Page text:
Writer Ron Litke Questions the Hiring Practice at City Hall | WBEZ
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Eight Forty-Eight

Writer Ron Litke Questions the Hiring Practice at City Hall

Neither gender, nor lineage, nor experience prevents Mayor Daley from plucking candidates for high-power and paying positions in city hall. At least that's what commentator Ron Litke says. Litke is an opinionated writer, who is very easy to work with, we might add, and he lives within the city boundaries of Chicago.

In his 20 years as mayor, Richard Daley has had more chiefs of staff than the Cubs have had managers and than the Bears have had starting quarterbacks – possibly even more than Octomom has children. Most observers put the current count at between twelve and fifteen, though nobody is really sure. And besides, that number could change tomorrow. Keep your résumé current.

If you're looking for a job, it's reasonable to think of Daley's chief of staff as a perennial opportunity. And after you're discarded you're sure to land a better job somewhere -- even if you're not really qualified for it.

The current chief of staff, Raymond Orozco, is the former director of the city's Office of Emergency Management and Communications, and before that, the city's fire commissioner. His appointment last month actually made sense because, these days, City Hall seems to be on fire constantly, rhetorically speaking. His predecessor, Paul Volpe – who had the job for about a year – was deposed for the parking meter fiasco…and he was considered the city's finance expert. Lucky for us he is now working his wizardry as the budget director for the CTA. It would have been more poetic if Volpe went to work for investment bank Morgan Stanley, which coordinated the fleecing of the city in the parking deal. But neither Morgan nor Stanley apparently have a sense of comic irony. Or it's that they don't want to lose money.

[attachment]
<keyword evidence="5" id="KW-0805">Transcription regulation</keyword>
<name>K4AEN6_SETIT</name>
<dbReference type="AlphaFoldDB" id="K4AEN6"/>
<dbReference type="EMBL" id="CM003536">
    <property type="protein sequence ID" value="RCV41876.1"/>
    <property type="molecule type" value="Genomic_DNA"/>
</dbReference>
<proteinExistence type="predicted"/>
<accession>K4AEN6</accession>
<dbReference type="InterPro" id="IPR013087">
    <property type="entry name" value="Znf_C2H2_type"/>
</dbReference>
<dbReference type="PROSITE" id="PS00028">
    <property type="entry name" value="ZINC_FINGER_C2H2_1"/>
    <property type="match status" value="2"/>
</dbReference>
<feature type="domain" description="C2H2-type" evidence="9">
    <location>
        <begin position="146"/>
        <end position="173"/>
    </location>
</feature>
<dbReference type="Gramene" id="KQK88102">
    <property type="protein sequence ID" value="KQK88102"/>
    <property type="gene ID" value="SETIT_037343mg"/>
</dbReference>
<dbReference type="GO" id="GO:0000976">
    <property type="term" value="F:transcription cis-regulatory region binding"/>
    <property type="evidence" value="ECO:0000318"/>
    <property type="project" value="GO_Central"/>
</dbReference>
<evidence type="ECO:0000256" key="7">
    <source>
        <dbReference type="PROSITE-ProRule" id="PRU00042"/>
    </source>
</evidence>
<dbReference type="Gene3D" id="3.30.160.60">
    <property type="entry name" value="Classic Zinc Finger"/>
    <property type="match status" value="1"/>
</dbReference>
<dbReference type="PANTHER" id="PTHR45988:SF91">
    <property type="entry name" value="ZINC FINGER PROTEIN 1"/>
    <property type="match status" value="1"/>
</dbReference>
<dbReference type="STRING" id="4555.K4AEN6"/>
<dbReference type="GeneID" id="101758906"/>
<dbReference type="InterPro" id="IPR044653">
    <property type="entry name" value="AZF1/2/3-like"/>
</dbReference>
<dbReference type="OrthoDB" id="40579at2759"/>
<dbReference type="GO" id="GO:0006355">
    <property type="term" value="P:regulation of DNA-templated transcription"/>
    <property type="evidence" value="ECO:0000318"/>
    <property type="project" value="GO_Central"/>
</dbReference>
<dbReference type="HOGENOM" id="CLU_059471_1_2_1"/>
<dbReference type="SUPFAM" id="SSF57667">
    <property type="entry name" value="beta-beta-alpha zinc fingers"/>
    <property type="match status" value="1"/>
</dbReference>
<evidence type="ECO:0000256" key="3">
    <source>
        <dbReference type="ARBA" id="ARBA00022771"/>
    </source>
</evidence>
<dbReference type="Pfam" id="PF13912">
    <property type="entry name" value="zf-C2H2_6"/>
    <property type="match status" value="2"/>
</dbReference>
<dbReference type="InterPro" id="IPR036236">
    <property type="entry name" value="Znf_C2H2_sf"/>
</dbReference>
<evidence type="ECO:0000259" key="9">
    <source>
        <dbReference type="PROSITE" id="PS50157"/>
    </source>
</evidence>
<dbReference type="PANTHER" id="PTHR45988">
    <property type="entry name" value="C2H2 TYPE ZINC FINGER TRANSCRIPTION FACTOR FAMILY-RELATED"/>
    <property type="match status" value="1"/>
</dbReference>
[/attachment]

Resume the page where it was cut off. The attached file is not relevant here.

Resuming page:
Volpe replaced Ron Huberman, who was first pulled from the police force to City Hall and then sent to run the CTA despite transportation experience that probably peaked at driving a car; his supposedly distinguished leadership then made him Daley's choice as CEO of the Chicago Public Schools, for which he likely has even less pertinent experience. Only Daley knows why; but it doesn't matter since he doesn't need to ask anyone else's approval.

Going by this scale of onward failure, I think myself quite capable of running a city agency into the ground, or at least into unsustainable debt. Plus, I'm available. And I have the requisite experience, at least in the way of Oscar Wilde's Mr. Dumby, in Lady Windemere's Fan: as he says in Act Three, “Experience is the name everyone gives to their mistakes.”

And I've made plenty. So let's talk salary and benefits. You know, I wouldn't mind a car.

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